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Thread: papio and bonefish

  1. #1
    Join Date
    Aug 2005
    Location
    Big Island Hawaii
    Posts
    650

    Default papio and bonefish

    Aloha, here is a picture of a papio, bluefinned trevally I got yesterday. I was also lucky enough to catch a couple of bonefish. I got them on this TFO 8wt. Laterz, Mems
    Don Memmer

  2. #2
    Join Date
    Aug 2005
    Location
    Wisconsin
    Posts
    2,859

    Default

    Don

    What is the typical sized papio you pick up off the beaches? I have seen wolf packs of them in Maui, harassing little baitfish right against the sand. They are little guys of about 6 to 10". Is there a time of year when larger fish come in? I once saw a beauty of about 10-15lbs terrorizing ahihi bay, it was a loner.

    I will be in Maui (Kaanapali) at the end of march and am hoping to find a little early morning action. The last time there, I fish Kaamaoli 1 pretty hard every morning and only caught one goatfish....pretty dicouraging.

    Any advise would be great. Will the papio take little poppers/crease flies in the grey light of dawn?

    Jay

  3. #3
    Join Date
    Aug 2005
    Location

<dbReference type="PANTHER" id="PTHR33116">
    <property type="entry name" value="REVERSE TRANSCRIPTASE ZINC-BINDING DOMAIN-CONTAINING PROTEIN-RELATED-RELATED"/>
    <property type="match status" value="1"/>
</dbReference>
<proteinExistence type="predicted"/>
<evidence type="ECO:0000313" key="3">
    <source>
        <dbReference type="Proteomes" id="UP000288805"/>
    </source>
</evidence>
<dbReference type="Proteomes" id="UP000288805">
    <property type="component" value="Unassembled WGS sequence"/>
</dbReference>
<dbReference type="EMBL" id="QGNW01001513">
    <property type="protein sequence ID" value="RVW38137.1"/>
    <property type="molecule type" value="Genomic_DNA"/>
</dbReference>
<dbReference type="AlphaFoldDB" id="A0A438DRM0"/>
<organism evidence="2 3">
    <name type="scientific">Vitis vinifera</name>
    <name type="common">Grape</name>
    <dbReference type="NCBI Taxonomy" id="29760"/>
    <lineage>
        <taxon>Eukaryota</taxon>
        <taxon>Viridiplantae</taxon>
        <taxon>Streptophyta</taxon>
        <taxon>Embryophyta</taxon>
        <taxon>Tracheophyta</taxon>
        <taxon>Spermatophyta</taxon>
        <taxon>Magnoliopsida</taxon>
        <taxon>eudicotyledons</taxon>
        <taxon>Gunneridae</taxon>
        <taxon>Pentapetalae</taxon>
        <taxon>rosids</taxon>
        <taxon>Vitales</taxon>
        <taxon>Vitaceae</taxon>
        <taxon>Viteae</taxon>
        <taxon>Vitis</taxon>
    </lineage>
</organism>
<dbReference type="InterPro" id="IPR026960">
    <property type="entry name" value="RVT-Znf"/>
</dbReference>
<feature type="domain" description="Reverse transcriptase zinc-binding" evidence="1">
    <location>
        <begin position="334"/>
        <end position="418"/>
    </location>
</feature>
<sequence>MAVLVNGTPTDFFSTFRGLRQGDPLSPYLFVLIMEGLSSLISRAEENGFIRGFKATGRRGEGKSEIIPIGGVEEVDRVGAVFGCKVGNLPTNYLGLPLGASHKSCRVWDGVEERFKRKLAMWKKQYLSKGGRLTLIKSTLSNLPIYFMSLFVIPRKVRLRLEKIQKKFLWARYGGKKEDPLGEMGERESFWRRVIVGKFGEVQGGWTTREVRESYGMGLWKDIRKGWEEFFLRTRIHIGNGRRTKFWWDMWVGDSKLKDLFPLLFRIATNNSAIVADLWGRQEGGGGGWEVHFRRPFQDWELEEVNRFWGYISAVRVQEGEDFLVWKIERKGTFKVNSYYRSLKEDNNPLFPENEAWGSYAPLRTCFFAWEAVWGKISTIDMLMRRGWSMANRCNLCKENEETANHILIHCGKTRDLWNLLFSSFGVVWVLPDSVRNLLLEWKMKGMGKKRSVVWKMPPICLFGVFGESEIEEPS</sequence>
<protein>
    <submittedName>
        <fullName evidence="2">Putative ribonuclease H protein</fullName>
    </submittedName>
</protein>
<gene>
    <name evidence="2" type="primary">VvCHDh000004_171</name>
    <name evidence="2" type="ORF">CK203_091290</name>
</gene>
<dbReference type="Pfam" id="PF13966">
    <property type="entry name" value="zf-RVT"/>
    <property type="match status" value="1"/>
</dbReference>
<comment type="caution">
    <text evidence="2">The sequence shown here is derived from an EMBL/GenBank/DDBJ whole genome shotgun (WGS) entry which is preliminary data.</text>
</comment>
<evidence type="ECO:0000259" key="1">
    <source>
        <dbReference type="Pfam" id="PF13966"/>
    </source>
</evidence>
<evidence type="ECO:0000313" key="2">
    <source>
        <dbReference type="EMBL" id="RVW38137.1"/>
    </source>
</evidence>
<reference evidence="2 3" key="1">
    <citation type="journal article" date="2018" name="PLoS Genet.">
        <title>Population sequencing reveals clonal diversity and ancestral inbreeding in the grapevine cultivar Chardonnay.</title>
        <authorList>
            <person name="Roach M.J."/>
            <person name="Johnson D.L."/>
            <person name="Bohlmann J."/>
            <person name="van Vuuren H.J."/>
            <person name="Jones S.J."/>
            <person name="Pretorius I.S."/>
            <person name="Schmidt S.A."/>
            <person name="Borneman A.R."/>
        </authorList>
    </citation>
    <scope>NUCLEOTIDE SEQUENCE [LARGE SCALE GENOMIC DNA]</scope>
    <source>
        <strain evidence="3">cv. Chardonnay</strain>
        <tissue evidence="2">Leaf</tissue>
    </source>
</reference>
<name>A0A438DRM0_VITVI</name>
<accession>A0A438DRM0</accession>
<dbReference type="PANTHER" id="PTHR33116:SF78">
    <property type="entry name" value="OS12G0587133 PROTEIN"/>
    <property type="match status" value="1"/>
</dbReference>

Big Island Hawaii
    Posts
    650

    Default Papio advice

    Aloha Jay, Maui in march sounds nice. Papio are any jack under 10lbs. so they come in all shapes and sizes. The most common are the omilu or bluefinned trevally like the one I caught. I would say that summer is the best time to catch them. Their favorite food is oama, baby goat fish. I made a fly for that fish and it has worked pretty well. It is a white and yellow clouser with rubber legs under the chin to act as the barbles under the goat fish's mouth. Rainy's flies is going to have it in next year's catalog, so that will be pretty cool.
    Poppers work well in low light conditions. I have gotten barracuda, lai, and papio with that fly. I like a black popper, check out Rainy's bubble head poppers, they are the best I have used. They work really well off-shore also.
    If you caught a goat fish, then you are doing well, don't get frustrated. I like beaches with sand and structure. I cast to the edge of a rock, let the fly sink, and then strip back. If I see a follow I speed up and get the papio excited and then they hit. I also like to let shrimp like flies sink into the sand and then give a little jerk to make the sand puff. That seems to draw attention.
    If I were to fish Maui I would hit Flemming beach. It was a few years ago, but I saw some bone fish in the 20lb range that were just sitting in 20 feet of water in between the lava fingers. I thought it was a shark, until I saw the mouth.
    I would fish all over. I find a little mackrel mixed with sand gets the fish hungry. I would fish 2 hours before and after the high and low tide. Papio feed most on moving tides. If you hook a big one, ulua then hang on. The white or giant trevally feed mostly at night or first and last light, but I have caught them in the middle of the day.
    If you need more advice, just e-mail me I will be glad to help. Good luck, and let me know how you do. Don.
    Don Memmer

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